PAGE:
Williams syndrome, a rare neurodevelopmental disorder, is caused by a deletion from the 7th chromosome. A child with Williams syndrome has a characteristic appearance (described normally as elf-like), is extremely social, musical, shows strong linguistic skills, and displays a highly diminished amygdala response to fearful facial expressions. Williams syndrome patients were administered a version of the Preschool Racial Attitude Measure (PRAM), a typical assessment of racial and gender stereotypes. The results are shown in figure 1. What conclusion can be drawn regarding gender and racial bias in decision making based on this study?
- (Choice A, Correct) The neural mechanisms for gender and racial stereotypes can be neurogenetically dissociable.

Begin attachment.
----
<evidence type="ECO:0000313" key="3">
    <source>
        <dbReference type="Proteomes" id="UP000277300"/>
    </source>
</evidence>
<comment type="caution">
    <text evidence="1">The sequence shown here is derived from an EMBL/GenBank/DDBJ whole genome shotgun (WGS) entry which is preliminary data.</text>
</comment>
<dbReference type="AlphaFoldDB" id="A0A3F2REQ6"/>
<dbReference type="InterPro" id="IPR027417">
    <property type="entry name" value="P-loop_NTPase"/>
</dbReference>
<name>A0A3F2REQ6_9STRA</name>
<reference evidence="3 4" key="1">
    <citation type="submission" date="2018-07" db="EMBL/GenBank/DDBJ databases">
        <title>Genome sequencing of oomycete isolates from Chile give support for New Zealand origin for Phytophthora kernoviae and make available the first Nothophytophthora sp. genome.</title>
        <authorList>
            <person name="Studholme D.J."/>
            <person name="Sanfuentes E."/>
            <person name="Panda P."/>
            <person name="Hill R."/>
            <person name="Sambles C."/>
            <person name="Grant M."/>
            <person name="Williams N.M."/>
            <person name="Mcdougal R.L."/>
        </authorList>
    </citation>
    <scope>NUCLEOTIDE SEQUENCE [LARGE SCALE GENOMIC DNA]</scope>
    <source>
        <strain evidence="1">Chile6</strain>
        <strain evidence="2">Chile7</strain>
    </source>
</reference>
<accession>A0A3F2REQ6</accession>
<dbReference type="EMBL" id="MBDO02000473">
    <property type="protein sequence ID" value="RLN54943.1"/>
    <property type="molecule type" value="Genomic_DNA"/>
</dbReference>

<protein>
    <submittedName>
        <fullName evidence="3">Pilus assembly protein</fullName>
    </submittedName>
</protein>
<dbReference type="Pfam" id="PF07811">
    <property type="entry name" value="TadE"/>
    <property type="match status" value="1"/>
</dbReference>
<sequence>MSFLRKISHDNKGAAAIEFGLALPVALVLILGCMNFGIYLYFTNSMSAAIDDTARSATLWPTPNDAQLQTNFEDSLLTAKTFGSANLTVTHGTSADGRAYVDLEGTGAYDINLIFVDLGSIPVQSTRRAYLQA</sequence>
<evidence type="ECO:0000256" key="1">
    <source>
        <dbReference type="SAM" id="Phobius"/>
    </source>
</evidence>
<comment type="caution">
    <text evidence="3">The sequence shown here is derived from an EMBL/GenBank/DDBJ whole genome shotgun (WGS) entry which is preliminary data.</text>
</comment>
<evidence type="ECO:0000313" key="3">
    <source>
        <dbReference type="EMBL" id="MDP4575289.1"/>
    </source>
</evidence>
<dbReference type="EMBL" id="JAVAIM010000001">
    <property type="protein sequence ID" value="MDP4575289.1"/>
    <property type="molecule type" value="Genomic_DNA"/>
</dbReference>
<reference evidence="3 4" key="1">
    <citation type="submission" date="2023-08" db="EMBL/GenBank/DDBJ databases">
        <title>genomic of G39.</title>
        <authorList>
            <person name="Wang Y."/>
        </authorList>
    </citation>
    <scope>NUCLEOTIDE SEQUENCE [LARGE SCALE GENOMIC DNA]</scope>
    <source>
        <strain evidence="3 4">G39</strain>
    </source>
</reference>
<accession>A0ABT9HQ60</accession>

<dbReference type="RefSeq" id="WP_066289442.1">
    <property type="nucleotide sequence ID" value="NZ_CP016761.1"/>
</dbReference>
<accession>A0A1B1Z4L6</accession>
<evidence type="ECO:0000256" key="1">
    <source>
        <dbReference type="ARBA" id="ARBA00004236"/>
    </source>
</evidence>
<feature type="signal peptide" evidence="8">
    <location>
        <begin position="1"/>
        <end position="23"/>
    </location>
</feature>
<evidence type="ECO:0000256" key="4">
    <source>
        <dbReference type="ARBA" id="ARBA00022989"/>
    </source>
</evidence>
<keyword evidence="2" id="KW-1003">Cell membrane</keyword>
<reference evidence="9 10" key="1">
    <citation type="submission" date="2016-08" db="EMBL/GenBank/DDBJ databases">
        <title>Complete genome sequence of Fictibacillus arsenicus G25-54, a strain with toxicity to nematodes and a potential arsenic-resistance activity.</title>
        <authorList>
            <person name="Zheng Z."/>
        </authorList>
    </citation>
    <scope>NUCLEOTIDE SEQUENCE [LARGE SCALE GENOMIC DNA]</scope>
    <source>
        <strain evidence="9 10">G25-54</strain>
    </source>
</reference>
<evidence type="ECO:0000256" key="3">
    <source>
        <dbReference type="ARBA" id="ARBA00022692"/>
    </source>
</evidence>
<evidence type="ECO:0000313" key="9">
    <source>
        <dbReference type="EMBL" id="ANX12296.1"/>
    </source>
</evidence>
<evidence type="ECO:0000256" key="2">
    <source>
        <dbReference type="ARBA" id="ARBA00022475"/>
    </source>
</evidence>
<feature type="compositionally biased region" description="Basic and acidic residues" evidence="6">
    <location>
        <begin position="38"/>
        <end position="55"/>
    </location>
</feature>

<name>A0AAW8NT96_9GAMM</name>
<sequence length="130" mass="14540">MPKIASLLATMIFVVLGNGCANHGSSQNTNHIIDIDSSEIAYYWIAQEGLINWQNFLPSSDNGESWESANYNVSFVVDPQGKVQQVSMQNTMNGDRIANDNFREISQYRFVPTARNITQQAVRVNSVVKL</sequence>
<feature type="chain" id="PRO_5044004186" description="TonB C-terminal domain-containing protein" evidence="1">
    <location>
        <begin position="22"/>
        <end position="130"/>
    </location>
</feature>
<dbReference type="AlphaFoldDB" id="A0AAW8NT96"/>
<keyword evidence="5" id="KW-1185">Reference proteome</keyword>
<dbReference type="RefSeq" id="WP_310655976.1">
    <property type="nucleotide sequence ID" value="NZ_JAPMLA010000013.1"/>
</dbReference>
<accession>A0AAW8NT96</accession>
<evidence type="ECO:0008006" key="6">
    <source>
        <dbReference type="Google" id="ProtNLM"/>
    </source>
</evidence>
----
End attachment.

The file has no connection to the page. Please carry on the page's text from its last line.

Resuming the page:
- (Choice B) There is a singular pathway that supports the neural mechanisms for both gender and racial stereotypes.
- (Choice C) The preservation of a gender based stereotype suggests that diminished amygdala reactivity may be related to race-role but not sex-role stereotype.
- (Choice D) The lack of social disinhibition in William’s individuals may account for the diminished amygdala reactivity to and perception of social threats.
So, I think the graph is showing that with decreased amygdala expression, that the participants have the same gender bias level, roughly, but have decreased racial bias. To me, this seems like amygdala function is correlated with racial bias expression. Using this logic, can anyone explain why Choice C is wrong? I think B and D are wrong because the data suggest that there is two separate pathways, one that is related to amygdala function.